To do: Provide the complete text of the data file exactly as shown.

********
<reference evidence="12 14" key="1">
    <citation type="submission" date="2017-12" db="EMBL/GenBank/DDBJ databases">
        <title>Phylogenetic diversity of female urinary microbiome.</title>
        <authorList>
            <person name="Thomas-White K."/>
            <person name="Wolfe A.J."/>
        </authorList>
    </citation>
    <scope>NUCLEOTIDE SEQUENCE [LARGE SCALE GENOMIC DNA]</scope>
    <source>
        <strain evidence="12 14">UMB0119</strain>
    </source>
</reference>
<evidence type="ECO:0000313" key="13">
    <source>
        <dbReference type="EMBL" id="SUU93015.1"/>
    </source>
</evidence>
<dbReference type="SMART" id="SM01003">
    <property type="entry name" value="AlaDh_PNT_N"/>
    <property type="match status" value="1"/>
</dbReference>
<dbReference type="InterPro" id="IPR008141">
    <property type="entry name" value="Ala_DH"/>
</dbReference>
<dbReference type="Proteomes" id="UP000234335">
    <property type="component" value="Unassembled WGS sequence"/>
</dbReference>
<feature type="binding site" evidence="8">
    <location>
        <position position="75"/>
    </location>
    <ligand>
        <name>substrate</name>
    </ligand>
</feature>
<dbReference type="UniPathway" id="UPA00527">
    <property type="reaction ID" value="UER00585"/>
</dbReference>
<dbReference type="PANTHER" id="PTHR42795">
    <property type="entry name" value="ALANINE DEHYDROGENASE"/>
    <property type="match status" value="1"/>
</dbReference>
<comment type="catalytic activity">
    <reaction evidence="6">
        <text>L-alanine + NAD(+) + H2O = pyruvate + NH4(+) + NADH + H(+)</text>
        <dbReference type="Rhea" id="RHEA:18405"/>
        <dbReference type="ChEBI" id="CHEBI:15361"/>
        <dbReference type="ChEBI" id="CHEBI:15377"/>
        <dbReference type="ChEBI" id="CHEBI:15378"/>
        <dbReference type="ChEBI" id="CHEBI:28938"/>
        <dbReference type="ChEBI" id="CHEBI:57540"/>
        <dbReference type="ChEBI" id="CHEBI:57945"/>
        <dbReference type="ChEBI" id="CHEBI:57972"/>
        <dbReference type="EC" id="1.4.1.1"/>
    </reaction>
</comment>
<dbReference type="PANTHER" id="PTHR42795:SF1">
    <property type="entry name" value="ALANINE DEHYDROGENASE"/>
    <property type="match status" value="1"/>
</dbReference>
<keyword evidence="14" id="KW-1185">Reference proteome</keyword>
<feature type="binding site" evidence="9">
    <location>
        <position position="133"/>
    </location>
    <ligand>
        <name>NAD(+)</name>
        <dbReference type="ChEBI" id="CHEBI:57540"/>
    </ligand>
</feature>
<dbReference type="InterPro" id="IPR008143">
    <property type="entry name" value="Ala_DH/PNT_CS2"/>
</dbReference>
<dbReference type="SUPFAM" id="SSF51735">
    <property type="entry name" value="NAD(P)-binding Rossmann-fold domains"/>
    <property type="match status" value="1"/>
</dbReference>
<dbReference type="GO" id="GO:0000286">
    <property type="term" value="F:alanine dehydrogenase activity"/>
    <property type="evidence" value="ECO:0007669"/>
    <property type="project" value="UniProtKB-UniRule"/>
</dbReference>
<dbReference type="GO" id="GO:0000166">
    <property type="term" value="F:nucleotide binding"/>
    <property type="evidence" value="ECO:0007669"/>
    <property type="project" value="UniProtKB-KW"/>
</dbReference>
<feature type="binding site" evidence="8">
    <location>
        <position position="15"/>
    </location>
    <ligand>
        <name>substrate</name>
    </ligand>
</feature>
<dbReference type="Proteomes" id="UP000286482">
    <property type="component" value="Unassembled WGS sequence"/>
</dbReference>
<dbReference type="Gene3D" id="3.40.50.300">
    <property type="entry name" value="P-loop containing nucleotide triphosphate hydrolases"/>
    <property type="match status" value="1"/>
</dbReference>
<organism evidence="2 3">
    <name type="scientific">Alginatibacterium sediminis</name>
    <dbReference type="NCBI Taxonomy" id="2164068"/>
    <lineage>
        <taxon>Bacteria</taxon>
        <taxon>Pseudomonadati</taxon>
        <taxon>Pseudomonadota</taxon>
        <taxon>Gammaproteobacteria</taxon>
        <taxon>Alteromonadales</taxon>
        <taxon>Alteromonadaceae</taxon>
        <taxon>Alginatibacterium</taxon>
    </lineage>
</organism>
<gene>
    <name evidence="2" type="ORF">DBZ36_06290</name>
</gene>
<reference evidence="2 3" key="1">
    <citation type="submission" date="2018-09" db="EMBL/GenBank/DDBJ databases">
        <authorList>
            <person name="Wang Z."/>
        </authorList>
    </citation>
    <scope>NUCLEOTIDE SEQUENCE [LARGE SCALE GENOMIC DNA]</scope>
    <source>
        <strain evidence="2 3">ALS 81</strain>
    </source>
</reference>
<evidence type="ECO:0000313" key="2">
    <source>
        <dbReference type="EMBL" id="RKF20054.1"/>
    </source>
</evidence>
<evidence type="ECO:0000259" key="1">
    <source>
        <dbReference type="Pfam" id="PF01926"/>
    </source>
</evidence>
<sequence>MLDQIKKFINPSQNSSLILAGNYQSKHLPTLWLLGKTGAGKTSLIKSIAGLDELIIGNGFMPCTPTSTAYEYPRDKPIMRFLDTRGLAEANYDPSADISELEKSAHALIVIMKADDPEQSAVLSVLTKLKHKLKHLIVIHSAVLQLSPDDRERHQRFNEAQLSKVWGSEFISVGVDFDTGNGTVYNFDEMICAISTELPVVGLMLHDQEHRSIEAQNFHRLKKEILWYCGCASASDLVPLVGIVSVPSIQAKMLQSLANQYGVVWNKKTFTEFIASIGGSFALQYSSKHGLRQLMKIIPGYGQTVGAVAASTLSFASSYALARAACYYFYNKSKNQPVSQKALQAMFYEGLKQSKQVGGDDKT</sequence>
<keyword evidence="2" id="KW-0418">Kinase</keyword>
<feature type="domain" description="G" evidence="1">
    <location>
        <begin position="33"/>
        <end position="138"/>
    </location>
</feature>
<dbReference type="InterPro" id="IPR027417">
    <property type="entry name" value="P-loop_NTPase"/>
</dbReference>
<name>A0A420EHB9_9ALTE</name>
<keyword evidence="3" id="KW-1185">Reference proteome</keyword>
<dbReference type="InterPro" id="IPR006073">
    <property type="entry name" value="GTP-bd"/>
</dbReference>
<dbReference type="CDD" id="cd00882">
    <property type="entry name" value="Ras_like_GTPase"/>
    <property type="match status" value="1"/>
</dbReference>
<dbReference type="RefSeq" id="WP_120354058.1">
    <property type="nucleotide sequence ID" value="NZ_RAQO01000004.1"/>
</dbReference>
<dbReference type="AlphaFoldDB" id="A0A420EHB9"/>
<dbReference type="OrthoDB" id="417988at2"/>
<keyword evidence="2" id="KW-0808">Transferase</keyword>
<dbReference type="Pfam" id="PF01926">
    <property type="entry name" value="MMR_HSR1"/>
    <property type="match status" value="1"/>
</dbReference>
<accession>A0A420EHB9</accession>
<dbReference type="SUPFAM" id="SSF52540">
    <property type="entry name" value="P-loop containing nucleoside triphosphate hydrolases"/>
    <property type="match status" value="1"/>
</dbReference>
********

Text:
<reference evidence="12 14" key="1">
    <citation type="submission" date="2017-12" db="EMBL/GenBank/DDBJ databases">
        <title>Phylogenetic diversity of female urinary microbiome.</title>
        <authorList>
            <person name="Thomas-White K."/>
            <person name="Wolfe A.J."/>
        </authorList>
    </citation>
    <scope>NUCLEOTIDE SEQUENCE [LARGE SCALE GENOMIC DNA]</scope>
    <source>
        <strain evidence="12 14">UMB0119</strain>
    </source>
</reference>
<evidence type="ECO:0000313" key="13">
    <source>
        <dbReference type="EMBL" id="SUU93015.1"/>
    </source>
</evidence>
<dbReference type="SMART" id="SM01003">
    <property type="entry name" value="AlaDh_PNT_N"/>
    <property type="match status" value="1"/>
</dbReference>
<dbReference type="InterPro" id="IPR008141">
    <property type="entry name" value="Ala_DH"/>
</dbReference>
<dbReference type="Proteomes" id="UP000234335">
    <property type="component" value="Unassembled WGS sequence"/>
</dbReference>
<feature type="binding site" evidence="8">
    <location>
        <position position="75"/>
    </location>
    <ligand>
        <name>substrate</name>
    </ligand>
</feature>
<dbReference type="UniPathway" id="UPA00527">
    <property type="reaction ID" value="UER00585"/>
</dbReference>
<dbReference type="PANTHER" id="PTHR42795">
    <property type="entry name" value="ALANINE DEHYDROGENASE"/>
    <property type="match status" value="1"/>
</dbReference>
<comment type="catalytic activity">
    <reaction evidence="6">
        <text>L-alanine + NAD(+) + H2O = pyruvate + NH4(+) + NADH + H(+)</text>
        <dbReference type="Rhea" id="RHEA:18405"/>
        <dbReference type="ChEBI" id="CHEBI:15361"/>
        <dbReference type="ChEBI" id="CHEBI:15377"/>
        <dbReference type="ChEBI" id="CHEBI:15378"/>
        <dbReference type="ChEBI" id="CHEBI:28938"/>
        <dbReference type="ChEBI" id="CHEBI:57540"/>
        <dbReference type="ChEBI" id="CHEBI:57945"/>
        <dbReference type="ChEBI" id="CHEBI:57972"/>
        <dbReference type="EC" id="1.4.1.1"/>
    </reaction>
</comment>
<dbReference type="PANTHER" id="PTHR42795:SF1">
    <property type="entry name" value="ALANINE DEHYDROGENASE"/>
    <property type="match status" value="1"/>
</dbReference>
<keyword evidence="14" id="KW-1185">Reference proteome</keyword>
<feature type="binding site" evidence="9">
    <location>
        <position position="133"/>
    </location>
    <ligand>
        <name>NAD(+)</name>
        <dbReference type="ChEBI" id="CHEBI:57540"/>
    </ligand>
</feature>
<dbReference type="InterPro" id="IPR008143">
    <property type="entry name" value="Ala_DH/PNT_CS2"/>
</dbReference>
<dbReference type="SUPFAM" id="SSF51735">
    <property type="entry name" value="NAD(P)-binding Rossmann-fold domains"/>
    <property type="match status" value="1"/>
</dbReference>
<dbReference type="GO" id="GO:0000286">
    <property type="term" value="F:alanine dehydrogenase activity"/>
    <property type="evidence" value="ECO:0007669"/>
    <property type="project" value="UniProtKB-UniRule"/>
</dbReference>
<dbReference type="GO" id="GO:0000166">
    <property type="term" value="F:nucleotide binding"/>
    <property type="evidence" value="ECO:0007669"/>
    <property type="project" value="UniProtKB-KW"/>
</dbReference>
<feature type="binding site" evidence="8">
    <location>
        <position position="15"/>
    </location>
    <ligand>
        <name>substrate</name>
    </ligand>
</feature>
<dbReference type="Proteomes" id="UP000286482">
    <property type="component" value="Unassembled WGS sequence"/>
</dbReference>
<dbReference type="Gene3D" id="3.40.50.300">
    <property type="entry name" value="P-loop containing nucleotide triphosphate hydrolases"/>
    <property type="match status" value="1"/>
</dbReference>
<organism evidence="2 3">
    <name type="scientific">Alginatibacterium sediminis</name>
    <dbReference type="NCBI Taxonomy" id="2164068"/>
    <lineage>
        <taxon>Bacteria</taxon>
        <taxon>Pseudomonadati</taxon>
        <taxon>Pseudomonadota</taxon>
        <taxon>Gammaproteobacteria</taxon>
        <taxon>Alteromonadales</taxon>
        <taxon>Alteromonadaceae</taxon>
        <taxon>Alginatibacterium</taxon>
    </lineage>
</organism>
<gene>
    <name evidence="2" type="ORF">DBZ36_06290</name>
</gene>
<reference evidence="2 3" key="1">
    <citation type="submission" date="2018-09" db="EMBL/GenBank/DDBJ databases">
        <authorList>
            <person name="Wang Z."/>
        </authorList>
    </citation>
    <scope>NUCLEOTIDE SEQUENCE [LARGE SCALE GENOMIC DNA]</scope>
    <source>
        <strain evidence="2 3">ALS 81</strain>
    </source>
</reference>
<evidence type="ECO:0000313" key="2">
    <source>
        <dbReference type="EMBL" id="RKF20054.1"/>
    </source>
</evidence>
<evidence type="ECO:0000259" key="1">
    <source>
        <dbReference type="Pfam" id="PF01926"/>
    </source>
</evidence>
<sequence>MLDQIKKFINPSQNSSLILAGNYQSKHLPTLWLLGKTGAGKTSLIKSIAGLDELIIGNGFMPCTPTSTAYEYPRDKPIMRFLDTRGLAEANYDPSADISELEKSAHALIVIMKADDPEQSAVLSVLTKLKHKLKHLIVIHSAVLQLSPDDRERHQRFNEAQLSKVWGSEFISVGVDFDTGNGTVYNFDEMICAISTELPVVGLMLHDQEHRSIEAQNFHRLKKEILWYCGCASASDLVPLVGIVSVPSIQAKMLQSLANQYGVVWNKKTFTEFIASIGGSFALQYSSKHGLRQLMKIIPGYGQTVGAVAASTLSFASSYALARAACYYFYNKSKNQPVSQKALQAMFYEGLKQSKQVGGDDKT</sequence>
<keyword evidence="2" id="KW-0418">Kinase</keyword>
<feature type="domain" description="G" evidence="1">
    <location>
        <begin position="33"/>
        <end position="138"/>
    </location>
</feature>
<dbReference type="InterPro" id="IPR027417">
    <property type="entry name" value="P-loop_NTPase"/>
</dbReference>
<name>A0A420EHB9_9ALTE</name>
<keyword evidence="3" id="KW-1185">Reference proteome</keyword>
<dbReference type="InterPro" id="IPR006073">
    <property type="entry name" value="GTP-bd"/>
</dbReference>
<dbReference type="CDD" id="cd00882">
    <property type="entry name" value="Ras_like_GTPase"/>
    <property type="match status" value="1"/>
</dbReference>
<dbReference type="RefSeq" id="WP_120354058.1">
    <property type="nucleotide sequence ID" value="NZ_RAQO01000004.1"/>
</dbReference>
<dbReference type="AlphaFoldDB" id="A0A420EHB9"/>
<dbReference type="OrthoDB" id="417988at2"/>
<keyword evidence="2" id="KW-0808">Transferase</keyword>
<dbReference type="Pfam" id="PF01926">
    <property type="entry name" value="MMR_HSR1"/>
    <property type="match status" value="1"/>
</dbReference>
<accession>A0A420EHB9</accession>
<dbReference type="SUPFAM" id="SSF52540">
    <property type="entry name" value="P-loop containing nucleoside triphosphate hydrolases"/>
    <property type="match status" value="1"/>
</dbReference>